T.V. Powderly Biography


Terence Vincent Powderly was born January 22, 1849 in Carbondale, Pennsylvania. He and his seven brothers and four sisters were born to Irish Catholic immigrants Terence and Madge (Walsh) Powderly. He was employed at a young age as a railroad switchman, and later apprenticed as a machinist. He joined the International Union of Machinists and Blacksmiths in 1871, later becoming local president. His union activities and the Depression of 1873 left him out of work and blacklisted as a union agrigator. Powderly joined the Scranton, Pennsylvania, Local Assembly No. 88 of the Knights of Labor in 1876 and rose steadily until assuming the national leadership as Grand (later General) Master Workman, 1879-1893. The Knights came into national prominence during his tenure but was riven with a divisive power struggle that lead to Powderly's removal and succession by John William Hayes.

In addition to his labor connections, Powderly served as a progressive mayor of Scranton, Pennsylvania, from 1878-1884, practiced law, and became a political operative of the Republican Party. From 1897-1901, he served as Commissioner General of Immigration. However, President Theodore Roosevelt did not reappoint Powderly to the post in 1902. He became the Special Immigration Inspector in 1906. Powderly followed these duties with a position as Chief of the Immigration Division of Information, 1907-1921, and finally became Labor Department Commissioner of Conciliation, 1921-1924.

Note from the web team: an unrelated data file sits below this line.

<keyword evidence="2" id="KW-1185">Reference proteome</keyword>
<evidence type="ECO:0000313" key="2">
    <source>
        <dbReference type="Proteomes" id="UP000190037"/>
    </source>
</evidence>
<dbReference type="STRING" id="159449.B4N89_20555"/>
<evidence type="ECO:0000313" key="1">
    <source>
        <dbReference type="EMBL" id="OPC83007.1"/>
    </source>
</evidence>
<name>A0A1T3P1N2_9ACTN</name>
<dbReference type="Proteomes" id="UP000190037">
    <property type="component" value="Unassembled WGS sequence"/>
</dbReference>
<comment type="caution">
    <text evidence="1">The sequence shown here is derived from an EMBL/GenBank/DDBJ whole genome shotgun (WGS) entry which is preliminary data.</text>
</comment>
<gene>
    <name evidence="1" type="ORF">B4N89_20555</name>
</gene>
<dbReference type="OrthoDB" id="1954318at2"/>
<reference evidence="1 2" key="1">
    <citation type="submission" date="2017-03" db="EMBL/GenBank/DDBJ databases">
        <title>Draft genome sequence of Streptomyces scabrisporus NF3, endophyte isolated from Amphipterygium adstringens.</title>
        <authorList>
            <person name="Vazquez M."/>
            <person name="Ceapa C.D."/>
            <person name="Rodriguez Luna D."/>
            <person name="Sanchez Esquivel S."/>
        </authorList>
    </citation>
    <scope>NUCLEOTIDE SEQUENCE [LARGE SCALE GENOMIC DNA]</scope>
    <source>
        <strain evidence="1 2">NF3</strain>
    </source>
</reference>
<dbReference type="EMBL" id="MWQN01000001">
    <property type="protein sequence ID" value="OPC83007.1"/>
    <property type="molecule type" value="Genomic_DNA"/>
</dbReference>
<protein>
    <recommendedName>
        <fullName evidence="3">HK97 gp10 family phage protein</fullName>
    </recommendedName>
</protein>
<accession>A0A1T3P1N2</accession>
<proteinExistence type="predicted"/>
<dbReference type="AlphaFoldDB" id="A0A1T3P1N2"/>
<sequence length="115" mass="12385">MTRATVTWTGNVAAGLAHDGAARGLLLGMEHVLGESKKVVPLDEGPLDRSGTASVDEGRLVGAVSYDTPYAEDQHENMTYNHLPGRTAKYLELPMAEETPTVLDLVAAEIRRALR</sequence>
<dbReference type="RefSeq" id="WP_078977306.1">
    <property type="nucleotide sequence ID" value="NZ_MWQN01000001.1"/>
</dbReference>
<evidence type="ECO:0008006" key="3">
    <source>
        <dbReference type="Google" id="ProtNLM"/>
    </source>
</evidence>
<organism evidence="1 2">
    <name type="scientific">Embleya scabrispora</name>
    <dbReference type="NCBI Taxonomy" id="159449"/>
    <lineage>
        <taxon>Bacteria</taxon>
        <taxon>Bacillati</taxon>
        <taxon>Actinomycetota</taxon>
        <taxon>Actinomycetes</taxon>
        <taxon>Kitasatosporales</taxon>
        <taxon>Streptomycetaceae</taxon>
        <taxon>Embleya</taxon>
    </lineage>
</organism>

Beyond these professional positions, Powderly was a world traveler, amateur photographer, and author of Thirty Years of Labor (1889) and his memoirs, The Path I Trod (1921). He was active in politics, campaigning mostly for Republican candidates, and wrote several articles in labor journals.

Powderly died in Washington, D.C., on June 24, 1924, and is buried in Rock Creek Cemetery. In 1999, Powderly was honored by being the newest inductee into the U.S. Department of Labor's Hall of Fame, joining figures such as Samuel Gompers, Mary Harris "Mother" Jones and Philip Murray.

Previous Page:

← Powderly Biography
Next Page:

Correspondence →